Because of family commitments and work, I struggled to get outside on the bike, so I was doing the bulk of my riding indoors. For me, it was either ride indoors or not exercise at all. It had dawned on me that the indoor cyclist was being underserved and that the indoor experience hadn't really changed all these years. It still wasn't fun or social! Then I had a moment of eureka. What if we could take something that was historically mind numbing and turn it into entertainment? What if we could take advantage of video game technology, social networks, and friendly competition, and package that experience for the indoor cyclist? The idea was appealing for me as a consumer, so I started to talk to my closest friends. Most thought the idea had potential, but I wasn't sure if the market could support this as a real business. I convinced Scott Barger, a friend and a cyclist ( and now a co-founder) to join me on an exploratory journey to determine if this idea was worthy of a startup. We travelled through the US and Europe to speak to industry professionals about whether this concept would add value to their existing business but equally, we wanted to know if anyone else was already working on a similar project. The concept was well received and it turned out that no one had imagined the solution the way we did. This gave us confidence to move forward with the project. We were planning to build the platform with video game technology and in our search for our senior game developer, we found Jon Mayfield (thank you, Google). As a hobby, he had been working on a virtual reality software for the indoor cyclist. We were so impressed with Jon and what he had built in his spare time. It helped us to visualize the experience we wanted to create. It didn't take long to convince Jon to join us as a founding member of Zwift. The rest is history.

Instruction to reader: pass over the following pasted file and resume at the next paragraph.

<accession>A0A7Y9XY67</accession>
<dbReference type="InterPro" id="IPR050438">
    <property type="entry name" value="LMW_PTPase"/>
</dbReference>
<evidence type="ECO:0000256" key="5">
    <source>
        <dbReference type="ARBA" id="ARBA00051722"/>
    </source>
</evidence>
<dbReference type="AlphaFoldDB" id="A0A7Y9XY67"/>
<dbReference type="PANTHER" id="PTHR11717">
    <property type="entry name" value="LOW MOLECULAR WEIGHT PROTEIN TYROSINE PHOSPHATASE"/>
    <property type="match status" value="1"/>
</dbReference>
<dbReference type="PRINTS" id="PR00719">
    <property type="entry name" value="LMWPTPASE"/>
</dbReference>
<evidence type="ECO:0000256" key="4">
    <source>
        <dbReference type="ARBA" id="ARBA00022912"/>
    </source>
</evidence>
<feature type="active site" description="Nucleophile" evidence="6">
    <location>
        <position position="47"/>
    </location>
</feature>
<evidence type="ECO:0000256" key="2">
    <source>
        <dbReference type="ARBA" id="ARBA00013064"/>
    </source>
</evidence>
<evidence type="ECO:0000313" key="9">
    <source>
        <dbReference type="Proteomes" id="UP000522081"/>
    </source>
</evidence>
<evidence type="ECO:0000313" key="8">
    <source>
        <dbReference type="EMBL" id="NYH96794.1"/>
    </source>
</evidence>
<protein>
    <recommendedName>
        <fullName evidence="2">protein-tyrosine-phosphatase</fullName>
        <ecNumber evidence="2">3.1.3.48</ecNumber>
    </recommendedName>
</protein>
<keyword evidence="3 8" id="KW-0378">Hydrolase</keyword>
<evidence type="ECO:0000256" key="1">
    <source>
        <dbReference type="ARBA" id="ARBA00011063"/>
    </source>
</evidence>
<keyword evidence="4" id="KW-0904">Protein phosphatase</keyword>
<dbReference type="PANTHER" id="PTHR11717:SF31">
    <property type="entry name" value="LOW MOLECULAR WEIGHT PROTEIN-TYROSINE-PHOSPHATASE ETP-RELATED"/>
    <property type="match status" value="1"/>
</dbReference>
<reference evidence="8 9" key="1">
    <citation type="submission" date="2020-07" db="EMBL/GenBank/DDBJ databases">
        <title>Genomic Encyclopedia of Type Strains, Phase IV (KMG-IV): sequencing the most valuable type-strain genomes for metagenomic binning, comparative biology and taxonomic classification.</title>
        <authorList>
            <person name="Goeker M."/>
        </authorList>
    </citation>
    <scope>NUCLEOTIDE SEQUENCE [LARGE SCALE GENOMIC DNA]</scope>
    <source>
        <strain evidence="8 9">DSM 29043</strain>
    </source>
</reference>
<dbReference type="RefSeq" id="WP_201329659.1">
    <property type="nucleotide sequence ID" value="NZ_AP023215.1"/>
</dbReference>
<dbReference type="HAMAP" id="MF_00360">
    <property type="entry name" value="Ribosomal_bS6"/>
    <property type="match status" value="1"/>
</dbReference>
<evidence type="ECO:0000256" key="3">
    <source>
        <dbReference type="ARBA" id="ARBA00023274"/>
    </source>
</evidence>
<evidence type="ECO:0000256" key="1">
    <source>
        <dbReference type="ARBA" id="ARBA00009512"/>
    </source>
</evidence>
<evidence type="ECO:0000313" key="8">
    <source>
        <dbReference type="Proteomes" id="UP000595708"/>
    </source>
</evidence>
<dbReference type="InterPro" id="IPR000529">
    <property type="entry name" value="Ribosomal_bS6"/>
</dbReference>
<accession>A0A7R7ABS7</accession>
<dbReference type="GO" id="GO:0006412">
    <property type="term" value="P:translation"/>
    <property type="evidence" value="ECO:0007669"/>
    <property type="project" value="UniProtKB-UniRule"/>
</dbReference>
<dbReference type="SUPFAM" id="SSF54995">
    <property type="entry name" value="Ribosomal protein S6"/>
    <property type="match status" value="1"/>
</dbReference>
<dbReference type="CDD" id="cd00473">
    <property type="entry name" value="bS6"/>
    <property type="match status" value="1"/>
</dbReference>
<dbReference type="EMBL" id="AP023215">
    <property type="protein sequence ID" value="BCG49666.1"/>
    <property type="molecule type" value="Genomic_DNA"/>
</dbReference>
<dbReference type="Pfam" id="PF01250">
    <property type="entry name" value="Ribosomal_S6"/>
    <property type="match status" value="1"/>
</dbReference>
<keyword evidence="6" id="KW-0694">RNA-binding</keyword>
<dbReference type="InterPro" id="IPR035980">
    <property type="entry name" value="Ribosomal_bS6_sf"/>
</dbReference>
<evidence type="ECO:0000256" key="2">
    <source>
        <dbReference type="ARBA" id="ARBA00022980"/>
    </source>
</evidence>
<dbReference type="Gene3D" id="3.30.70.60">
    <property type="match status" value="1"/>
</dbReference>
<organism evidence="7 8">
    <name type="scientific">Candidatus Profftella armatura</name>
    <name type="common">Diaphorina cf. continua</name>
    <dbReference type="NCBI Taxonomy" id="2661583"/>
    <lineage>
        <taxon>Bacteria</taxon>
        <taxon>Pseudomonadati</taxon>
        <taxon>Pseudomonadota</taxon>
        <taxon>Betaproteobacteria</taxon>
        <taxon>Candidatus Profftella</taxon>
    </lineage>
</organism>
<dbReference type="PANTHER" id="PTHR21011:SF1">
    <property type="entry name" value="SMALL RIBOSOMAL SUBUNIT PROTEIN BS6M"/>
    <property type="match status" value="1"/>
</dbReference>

Z: How did you decide on the name Zwift?

EM: We had a little help from a very Clever Creative agency in developing our brand identity. It was a process that took about six weeks, but our main goal was to create something fun that we could own. In the end, we're happy with Zwift. It embodies motion and fun, and that's what we're all about.

Z: Where do you see Zwift going?

EM: Zwift is an entertainment company catering to the cyclist. We're initially targeting the competitive and cycling enthusiast, but we believe there is an enormous opportunity to reinvent the home gym concept for the broader market. Zwift is ideal for the time crunched consumer. Our plan is to deliver different forms of content or entertainment programs to engage and motivate the indoor cyclist. Manufacturers produce 100M bicycle annually. There is no denying that consumers enjoy riding their bicycles.

Z: What keeps you turning the pedals today?

EM: We all have busy lives, but we should all make time for regular exercise. Most people can find 45-60 minutes in their day to exercise, and it's certainly easier to do that if it can be delivered in a highly engaging, social, and entertaining way. Exercise can be addictive. We want to be in the business of feeding that addiction in order to encourage healthy living. If we succeed, we'll have made the world a slightly better place.

If you see Eric on Zwift island, you'll find that he's still on the top of the leaderboards. Don't be afraid to challenge him to a sprint; he's still a racer at heart.

RIDE ON!

Ready, Set, ZWIFT! over 4 years ago